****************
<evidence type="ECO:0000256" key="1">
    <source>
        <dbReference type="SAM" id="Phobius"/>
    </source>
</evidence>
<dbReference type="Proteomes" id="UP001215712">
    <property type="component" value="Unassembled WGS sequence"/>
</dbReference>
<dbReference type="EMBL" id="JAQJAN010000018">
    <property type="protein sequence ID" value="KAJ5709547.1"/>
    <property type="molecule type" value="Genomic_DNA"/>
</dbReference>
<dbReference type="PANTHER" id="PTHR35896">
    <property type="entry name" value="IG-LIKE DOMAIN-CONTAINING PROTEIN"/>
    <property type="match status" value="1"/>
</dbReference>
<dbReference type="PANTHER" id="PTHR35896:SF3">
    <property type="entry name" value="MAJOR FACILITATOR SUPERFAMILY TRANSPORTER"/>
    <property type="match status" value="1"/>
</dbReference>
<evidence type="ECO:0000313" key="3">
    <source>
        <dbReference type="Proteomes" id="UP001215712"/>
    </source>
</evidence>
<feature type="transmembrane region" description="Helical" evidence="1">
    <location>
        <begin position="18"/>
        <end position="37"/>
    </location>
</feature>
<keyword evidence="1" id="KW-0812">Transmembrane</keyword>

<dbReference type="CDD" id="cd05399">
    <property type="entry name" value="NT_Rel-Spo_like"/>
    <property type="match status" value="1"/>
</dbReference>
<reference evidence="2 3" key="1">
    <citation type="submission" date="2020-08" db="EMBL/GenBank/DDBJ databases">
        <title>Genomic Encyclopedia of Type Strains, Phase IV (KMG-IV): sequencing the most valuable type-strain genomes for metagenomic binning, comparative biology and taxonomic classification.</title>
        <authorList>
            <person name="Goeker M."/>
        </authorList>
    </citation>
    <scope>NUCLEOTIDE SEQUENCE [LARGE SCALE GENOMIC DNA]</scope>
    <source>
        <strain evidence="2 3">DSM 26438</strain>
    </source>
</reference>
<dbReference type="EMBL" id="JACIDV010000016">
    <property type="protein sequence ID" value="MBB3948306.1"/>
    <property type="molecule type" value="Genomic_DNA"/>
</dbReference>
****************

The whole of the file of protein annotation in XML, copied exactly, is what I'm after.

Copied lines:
<evidence type="ECO:0000256" key="1">
    <source>
        <dbReference type="SAM" id="Phobius"/>
    </source>
</evidence>
<dbReference type="Proteomes" id="UP001215712">
    <property type="component" value="Unassembled WGS sequence"/>
</dbReference>
<dbReference type="EMBL" id="JAQJAN010000018">
    <property type="protein sequence ID" value="KAJ5709547.1"/>
    <property type="molecule type" value="Genomic_DNA"/>
</dbReference>
<dbReference type="PANTHER" id="PTHR35896">
    <property type="entry name" value="IG-LIKE DOMAIN-CONTAINING PROTEIN"/>
    <property type="match status" value="1"/>
</dbReference>
<dbReference type="PANTHER" id="PTHR35896:SF3">
    <property type="entry name" value="MAJOR FACILITATOR SUPERFAMILY TRANSPORTER"/>
    <property type="match status" value="1"/>
</dbReference>
<evidence type="ECO:0000313" key="3">
    <source>
        <dbReference type="Proteomes" id="UP001215712"/>
    </source>
</evidence>
<feature type="transmembrane region" description="Helical" evidence="1">
    <location>
        <begin position="18"/>
        <end position="37"/>
    </location>
</feature>
<keyword evidence="1" id="KW-0812">Transmembrane</keyword>

<dbReference type="CDD" id="cd05399">
    <property type="entry name" value="NT_Rel-Spo_like"/>
    <property type="match status" value="1"/>
</dbReference>
<reference evidence="2 3" key="1">
    <citation type="submission" date="2020-08" db="EMBL/GenBank/DDBJ databases">
        <title>Genomic Encyclopedia of Type Strains, Phase IV (KMG-IV): sequencing the most valuable type-strain genomes for metagenomic binning, comparative biology and taxonomic classification.</title>
        <authorList>
            <person name="Goeker M."/>
        </authorList>
    </citation>
    <scope>NUCLEOTIDE SEQUENCE [LARGE SCALE GENOMIC DNA]</scope>
    <source>
        <strain evidence="2 3">DSM 26438</strain>
    </source>
</reference>
<dbReference type="EMBL" id="JACIDV010000016">
    <property type="protein sequence ID" value="MBB3948306.1"/>
    <property type="molecule type" value="Genomic_DNA"/>
</dbReference>